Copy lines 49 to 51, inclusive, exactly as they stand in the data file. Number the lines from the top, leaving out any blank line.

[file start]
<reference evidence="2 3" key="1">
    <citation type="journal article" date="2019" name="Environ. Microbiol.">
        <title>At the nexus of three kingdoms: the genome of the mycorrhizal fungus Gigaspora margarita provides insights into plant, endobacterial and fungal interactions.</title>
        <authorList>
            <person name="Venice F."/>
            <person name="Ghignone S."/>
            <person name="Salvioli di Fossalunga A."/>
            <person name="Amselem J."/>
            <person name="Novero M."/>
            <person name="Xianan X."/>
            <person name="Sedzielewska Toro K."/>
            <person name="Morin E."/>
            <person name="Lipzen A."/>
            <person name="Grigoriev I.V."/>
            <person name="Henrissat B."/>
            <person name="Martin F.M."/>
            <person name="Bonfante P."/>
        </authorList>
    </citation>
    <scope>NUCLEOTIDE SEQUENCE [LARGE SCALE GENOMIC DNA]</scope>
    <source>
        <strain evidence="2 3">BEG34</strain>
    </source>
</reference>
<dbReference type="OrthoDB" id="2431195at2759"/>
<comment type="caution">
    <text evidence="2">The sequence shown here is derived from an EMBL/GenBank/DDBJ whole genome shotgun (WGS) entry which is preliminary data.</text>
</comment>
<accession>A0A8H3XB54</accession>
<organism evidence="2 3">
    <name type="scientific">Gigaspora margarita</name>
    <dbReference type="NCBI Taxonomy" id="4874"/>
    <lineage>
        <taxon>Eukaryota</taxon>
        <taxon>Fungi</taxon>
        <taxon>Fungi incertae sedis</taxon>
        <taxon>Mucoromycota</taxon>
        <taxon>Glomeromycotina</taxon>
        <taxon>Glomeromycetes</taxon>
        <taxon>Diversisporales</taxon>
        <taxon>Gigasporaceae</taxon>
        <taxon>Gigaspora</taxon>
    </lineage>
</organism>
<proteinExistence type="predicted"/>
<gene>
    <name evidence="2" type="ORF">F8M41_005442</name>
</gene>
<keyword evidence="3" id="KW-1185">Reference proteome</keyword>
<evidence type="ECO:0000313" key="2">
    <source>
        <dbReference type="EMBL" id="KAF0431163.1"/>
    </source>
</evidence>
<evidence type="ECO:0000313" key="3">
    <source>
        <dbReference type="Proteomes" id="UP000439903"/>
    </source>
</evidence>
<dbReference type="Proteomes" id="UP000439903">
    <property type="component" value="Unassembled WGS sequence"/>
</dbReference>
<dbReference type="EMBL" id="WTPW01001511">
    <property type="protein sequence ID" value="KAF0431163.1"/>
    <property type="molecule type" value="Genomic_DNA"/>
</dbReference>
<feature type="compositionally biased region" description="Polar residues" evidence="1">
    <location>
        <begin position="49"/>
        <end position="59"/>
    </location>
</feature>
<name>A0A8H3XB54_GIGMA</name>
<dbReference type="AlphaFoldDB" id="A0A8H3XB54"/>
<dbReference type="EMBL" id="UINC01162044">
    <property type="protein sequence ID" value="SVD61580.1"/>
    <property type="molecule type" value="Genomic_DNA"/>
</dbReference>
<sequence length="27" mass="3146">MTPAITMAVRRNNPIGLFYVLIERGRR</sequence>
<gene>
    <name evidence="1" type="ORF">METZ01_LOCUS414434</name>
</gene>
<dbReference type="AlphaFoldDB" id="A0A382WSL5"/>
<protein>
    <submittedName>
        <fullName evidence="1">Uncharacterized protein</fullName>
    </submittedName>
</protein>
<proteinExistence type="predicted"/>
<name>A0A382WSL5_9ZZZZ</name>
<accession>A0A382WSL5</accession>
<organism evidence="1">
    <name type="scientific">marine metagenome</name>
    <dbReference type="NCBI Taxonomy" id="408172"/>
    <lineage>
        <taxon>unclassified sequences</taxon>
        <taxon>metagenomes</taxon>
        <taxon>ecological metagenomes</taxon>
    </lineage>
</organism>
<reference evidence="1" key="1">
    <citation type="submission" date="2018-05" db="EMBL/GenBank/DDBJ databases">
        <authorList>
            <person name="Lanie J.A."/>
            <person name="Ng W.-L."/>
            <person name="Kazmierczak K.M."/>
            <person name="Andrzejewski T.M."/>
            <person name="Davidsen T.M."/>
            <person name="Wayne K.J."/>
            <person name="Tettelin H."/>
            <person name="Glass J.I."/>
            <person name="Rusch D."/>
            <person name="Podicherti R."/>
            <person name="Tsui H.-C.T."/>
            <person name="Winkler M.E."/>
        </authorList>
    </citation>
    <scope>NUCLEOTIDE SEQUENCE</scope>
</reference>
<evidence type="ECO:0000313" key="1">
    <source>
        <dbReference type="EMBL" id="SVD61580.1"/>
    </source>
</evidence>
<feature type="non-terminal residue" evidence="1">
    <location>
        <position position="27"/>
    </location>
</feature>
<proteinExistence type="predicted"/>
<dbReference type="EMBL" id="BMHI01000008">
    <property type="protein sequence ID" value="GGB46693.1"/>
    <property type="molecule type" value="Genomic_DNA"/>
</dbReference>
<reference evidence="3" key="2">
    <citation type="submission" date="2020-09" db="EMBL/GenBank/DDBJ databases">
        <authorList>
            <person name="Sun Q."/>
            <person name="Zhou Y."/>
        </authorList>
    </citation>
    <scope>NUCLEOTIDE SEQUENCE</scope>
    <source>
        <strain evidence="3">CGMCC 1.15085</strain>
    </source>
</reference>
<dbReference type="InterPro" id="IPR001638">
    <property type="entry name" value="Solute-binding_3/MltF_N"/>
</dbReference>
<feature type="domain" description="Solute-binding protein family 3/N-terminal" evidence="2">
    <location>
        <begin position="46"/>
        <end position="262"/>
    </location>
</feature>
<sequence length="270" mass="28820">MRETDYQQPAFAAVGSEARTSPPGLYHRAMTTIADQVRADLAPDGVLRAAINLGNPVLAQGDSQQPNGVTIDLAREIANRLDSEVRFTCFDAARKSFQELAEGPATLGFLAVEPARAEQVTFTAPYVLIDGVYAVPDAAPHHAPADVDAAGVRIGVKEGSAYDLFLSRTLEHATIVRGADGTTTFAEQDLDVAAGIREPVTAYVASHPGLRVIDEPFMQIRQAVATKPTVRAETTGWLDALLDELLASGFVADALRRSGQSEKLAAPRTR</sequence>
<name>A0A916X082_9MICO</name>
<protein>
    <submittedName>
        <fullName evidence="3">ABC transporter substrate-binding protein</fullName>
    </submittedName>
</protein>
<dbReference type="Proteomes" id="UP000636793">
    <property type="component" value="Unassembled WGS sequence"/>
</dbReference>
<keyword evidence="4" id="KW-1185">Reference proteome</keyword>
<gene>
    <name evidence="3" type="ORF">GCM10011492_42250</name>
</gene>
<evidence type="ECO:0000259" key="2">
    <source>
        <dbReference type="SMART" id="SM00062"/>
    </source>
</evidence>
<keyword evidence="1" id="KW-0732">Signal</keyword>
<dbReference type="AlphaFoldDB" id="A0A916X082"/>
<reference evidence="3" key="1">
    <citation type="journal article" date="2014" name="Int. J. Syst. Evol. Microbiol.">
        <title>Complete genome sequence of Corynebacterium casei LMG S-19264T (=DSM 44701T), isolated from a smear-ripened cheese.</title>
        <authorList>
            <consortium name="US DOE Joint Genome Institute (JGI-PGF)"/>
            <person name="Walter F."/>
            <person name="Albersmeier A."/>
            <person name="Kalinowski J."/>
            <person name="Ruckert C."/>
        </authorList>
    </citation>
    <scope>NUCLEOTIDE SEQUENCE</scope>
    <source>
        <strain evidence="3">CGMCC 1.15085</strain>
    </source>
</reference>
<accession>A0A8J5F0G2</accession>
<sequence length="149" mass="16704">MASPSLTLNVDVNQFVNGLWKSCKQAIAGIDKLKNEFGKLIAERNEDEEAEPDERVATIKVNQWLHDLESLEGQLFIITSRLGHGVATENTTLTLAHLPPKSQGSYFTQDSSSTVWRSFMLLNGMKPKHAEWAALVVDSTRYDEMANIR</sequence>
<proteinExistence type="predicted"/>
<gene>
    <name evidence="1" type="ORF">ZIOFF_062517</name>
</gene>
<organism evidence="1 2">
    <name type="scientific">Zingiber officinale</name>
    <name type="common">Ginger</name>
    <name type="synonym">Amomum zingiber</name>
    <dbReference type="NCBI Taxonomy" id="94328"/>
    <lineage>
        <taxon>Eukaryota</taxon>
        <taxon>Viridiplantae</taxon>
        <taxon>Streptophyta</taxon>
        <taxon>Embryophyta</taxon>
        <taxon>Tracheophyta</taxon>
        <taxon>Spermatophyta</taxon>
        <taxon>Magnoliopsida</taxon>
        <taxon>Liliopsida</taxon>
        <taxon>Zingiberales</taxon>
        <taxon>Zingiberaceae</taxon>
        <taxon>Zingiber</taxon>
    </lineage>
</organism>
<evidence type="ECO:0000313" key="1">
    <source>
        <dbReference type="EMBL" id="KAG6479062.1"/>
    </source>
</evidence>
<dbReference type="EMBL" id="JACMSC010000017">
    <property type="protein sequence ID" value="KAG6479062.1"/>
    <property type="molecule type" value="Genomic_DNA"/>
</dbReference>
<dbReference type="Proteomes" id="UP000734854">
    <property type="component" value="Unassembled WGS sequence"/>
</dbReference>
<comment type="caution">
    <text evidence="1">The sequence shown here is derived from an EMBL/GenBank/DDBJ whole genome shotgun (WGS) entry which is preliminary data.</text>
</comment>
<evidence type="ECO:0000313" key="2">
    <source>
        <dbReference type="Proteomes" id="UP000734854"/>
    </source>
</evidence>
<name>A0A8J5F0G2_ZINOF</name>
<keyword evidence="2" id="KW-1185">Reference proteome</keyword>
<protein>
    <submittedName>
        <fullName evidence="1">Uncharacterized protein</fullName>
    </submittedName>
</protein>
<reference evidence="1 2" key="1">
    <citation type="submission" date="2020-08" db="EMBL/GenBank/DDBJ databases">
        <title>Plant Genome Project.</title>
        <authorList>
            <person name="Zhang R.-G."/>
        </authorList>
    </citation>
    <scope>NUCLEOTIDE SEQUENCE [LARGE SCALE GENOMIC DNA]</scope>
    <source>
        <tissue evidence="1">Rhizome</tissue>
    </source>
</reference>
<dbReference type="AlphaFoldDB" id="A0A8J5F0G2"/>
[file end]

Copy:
<keyword evidence="3" id="KW-1185">Reference proteome</keyword>
<evidence type="ECO:0000313" key="2">
    <source>